Earlier prescient advice from the anti-American crowd has included: dismantling government intelligence agencies "brick by brick"; toppling the Shah of Iran and giving Islamic fundamentalism its first real foothold in the Mideast; turning the U.S. armed forces into a feminist consciousness-raising session; demanding continued dependence on Arab oil in order to preserve mud flats in Alaska; indignantly opposing a missile defense shield; promoting endless due process rights for aliens who are illegal, diseased or criminal; disarming the public; and purging the nation of insidious references to God.
Most people would be embarrassed at a track record like that, especially after Sept. 11. But instead of hanging their heads in shame, liberals have boldly returned to their typical hysteria and defeatism.
We keep getting breathless reports on the indefatigable Taliban forces and fearsome Afghan terrain. Liberals have to suppress their glee at possible failure, so instead they post droll rambling narratives on the nation's op-ed pages with no apparent point. Liberals write essays like little kids making up a melody. They meander along, issuing implicitly contradictory snide remarks about Bush, until they run out of energy and finally conclude with some incongruous, throaty peroration.
But the general theme is: We're going to lose. This thought perks up liberals because it reminds them of their favorite war -- Vietnam. They are only disconsolate when America wins wars.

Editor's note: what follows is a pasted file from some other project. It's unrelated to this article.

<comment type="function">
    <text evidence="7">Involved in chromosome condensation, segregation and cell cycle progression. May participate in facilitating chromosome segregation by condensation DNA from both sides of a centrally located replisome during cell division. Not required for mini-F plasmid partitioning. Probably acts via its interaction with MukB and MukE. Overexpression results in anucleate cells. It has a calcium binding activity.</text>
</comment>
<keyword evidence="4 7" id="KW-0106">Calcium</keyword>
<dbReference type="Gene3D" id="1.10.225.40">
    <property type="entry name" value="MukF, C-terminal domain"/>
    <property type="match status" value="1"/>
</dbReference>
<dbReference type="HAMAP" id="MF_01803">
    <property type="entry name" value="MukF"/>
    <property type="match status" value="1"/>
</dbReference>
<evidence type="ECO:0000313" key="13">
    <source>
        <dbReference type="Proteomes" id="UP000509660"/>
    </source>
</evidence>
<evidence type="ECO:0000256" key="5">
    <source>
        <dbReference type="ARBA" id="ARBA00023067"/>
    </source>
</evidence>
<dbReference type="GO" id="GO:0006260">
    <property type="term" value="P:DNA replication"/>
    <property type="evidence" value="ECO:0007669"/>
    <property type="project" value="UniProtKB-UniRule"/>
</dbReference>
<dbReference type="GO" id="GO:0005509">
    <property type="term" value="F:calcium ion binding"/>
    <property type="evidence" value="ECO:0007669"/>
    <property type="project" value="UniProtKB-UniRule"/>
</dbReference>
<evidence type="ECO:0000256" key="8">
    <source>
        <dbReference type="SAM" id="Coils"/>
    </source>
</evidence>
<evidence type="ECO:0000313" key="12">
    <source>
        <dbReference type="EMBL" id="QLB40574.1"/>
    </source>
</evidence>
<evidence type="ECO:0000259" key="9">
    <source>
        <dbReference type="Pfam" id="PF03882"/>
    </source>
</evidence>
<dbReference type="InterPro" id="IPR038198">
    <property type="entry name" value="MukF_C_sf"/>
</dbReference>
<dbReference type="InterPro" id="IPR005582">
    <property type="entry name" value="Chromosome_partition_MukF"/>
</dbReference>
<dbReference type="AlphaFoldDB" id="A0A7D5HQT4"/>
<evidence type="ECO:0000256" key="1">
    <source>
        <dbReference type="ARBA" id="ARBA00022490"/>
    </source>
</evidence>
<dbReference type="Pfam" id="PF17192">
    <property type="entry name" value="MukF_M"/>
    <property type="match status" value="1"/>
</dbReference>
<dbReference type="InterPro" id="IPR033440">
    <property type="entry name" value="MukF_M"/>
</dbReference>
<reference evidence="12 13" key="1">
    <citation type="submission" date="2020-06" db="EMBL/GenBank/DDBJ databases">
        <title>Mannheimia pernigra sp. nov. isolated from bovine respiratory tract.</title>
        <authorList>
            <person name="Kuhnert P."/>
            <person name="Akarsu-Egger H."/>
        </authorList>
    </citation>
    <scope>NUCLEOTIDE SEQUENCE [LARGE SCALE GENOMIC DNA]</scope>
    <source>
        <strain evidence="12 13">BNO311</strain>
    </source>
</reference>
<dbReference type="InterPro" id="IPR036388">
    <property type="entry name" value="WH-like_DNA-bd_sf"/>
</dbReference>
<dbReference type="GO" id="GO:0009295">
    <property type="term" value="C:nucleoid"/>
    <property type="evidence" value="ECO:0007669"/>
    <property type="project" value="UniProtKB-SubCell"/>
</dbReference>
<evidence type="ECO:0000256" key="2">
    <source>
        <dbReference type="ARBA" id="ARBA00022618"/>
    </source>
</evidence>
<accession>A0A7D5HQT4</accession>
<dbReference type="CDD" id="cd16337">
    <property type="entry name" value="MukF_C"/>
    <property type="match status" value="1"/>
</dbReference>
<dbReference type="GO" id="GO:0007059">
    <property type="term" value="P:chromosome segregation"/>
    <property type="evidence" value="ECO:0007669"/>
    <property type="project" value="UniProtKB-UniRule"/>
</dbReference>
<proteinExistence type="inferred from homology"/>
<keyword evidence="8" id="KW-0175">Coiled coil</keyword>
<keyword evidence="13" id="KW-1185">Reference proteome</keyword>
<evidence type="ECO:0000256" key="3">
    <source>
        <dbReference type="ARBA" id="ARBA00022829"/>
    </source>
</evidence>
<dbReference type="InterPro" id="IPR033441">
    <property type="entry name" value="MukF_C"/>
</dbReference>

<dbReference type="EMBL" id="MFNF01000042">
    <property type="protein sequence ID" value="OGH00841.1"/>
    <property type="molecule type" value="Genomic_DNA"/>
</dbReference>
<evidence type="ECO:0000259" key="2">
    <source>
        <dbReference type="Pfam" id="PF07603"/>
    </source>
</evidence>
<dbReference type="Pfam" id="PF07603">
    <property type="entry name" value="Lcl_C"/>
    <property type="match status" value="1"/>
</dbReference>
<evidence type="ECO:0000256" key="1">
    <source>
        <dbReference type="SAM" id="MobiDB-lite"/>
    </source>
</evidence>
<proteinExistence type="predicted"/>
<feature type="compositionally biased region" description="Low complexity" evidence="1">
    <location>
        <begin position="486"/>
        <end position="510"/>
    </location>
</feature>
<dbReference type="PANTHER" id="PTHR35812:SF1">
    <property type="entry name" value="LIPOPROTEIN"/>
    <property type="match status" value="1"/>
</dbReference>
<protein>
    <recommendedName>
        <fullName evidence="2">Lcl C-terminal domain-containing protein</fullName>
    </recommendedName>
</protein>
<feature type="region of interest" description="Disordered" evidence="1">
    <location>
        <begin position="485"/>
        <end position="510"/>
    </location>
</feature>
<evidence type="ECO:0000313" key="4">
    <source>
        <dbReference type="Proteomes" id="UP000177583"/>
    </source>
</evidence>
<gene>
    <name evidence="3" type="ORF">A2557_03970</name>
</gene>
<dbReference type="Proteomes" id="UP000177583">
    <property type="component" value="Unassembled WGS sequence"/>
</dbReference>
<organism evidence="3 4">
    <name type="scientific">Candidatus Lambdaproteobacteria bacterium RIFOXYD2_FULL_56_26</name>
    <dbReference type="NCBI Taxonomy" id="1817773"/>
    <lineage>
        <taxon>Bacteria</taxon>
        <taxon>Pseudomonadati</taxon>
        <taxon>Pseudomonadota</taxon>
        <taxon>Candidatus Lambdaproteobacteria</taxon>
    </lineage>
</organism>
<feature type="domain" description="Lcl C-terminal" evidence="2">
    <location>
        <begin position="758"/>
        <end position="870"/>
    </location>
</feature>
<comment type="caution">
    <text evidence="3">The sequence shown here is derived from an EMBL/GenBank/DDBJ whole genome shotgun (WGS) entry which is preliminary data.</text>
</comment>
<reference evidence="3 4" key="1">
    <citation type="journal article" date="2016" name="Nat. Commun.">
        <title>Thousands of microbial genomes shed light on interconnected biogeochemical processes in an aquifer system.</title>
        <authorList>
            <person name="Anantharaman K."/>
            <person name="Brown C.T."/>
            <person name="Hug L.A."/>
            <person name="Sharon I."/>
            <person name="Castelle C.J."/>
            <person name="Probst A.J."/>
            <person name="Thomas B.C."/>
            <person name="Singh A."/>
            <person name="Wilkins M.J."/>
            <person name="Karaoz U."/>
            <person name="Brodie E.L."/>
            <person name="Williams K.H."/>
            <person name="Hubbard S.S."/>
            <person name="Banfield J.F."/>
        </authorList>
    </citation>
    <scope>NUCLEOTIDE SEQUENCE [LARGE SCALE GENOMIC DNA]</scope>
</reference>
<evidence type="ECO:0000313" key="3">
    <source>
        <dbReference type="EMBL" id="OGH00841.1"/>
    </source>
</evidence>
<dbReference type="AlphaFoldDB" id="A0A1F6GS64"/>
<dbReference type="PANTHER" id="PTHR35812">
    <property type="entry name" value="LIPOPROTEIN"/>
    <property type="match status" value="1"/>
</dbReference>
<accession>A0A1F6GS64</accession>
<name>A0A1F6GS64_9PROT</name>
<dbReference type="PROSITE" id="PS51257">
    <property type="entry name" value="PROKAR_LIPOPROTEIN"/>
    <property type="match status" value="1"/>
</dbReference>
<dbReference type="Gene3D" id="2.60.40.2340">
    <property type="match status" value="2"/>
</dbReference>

I don't know. Have liberals seen our guys? Engaging in mind-boggling acts of heroism makes our brave servicemen happy. Camel-riding nomads may excel at the sucker punch, but wait until they see Western Civilization's response. As pilot "Elvis" said on MSNBC the other night, "We'll do the job." So I wouldn't worry too much about the redoubtable Taliban forces. We're sending in men, not Washington Post columnists.
The New York Times has tried to put a happy face on the sudden resurgence of military men -- both of which are deeply detested at the Times -- by recasting support for the military as a general enthusiasm for all federal government programs. "Here was a Republican president," the Times insanely exulted, "repeatedly extolling the crucial role of the federal government in providing for the safety of the American people."
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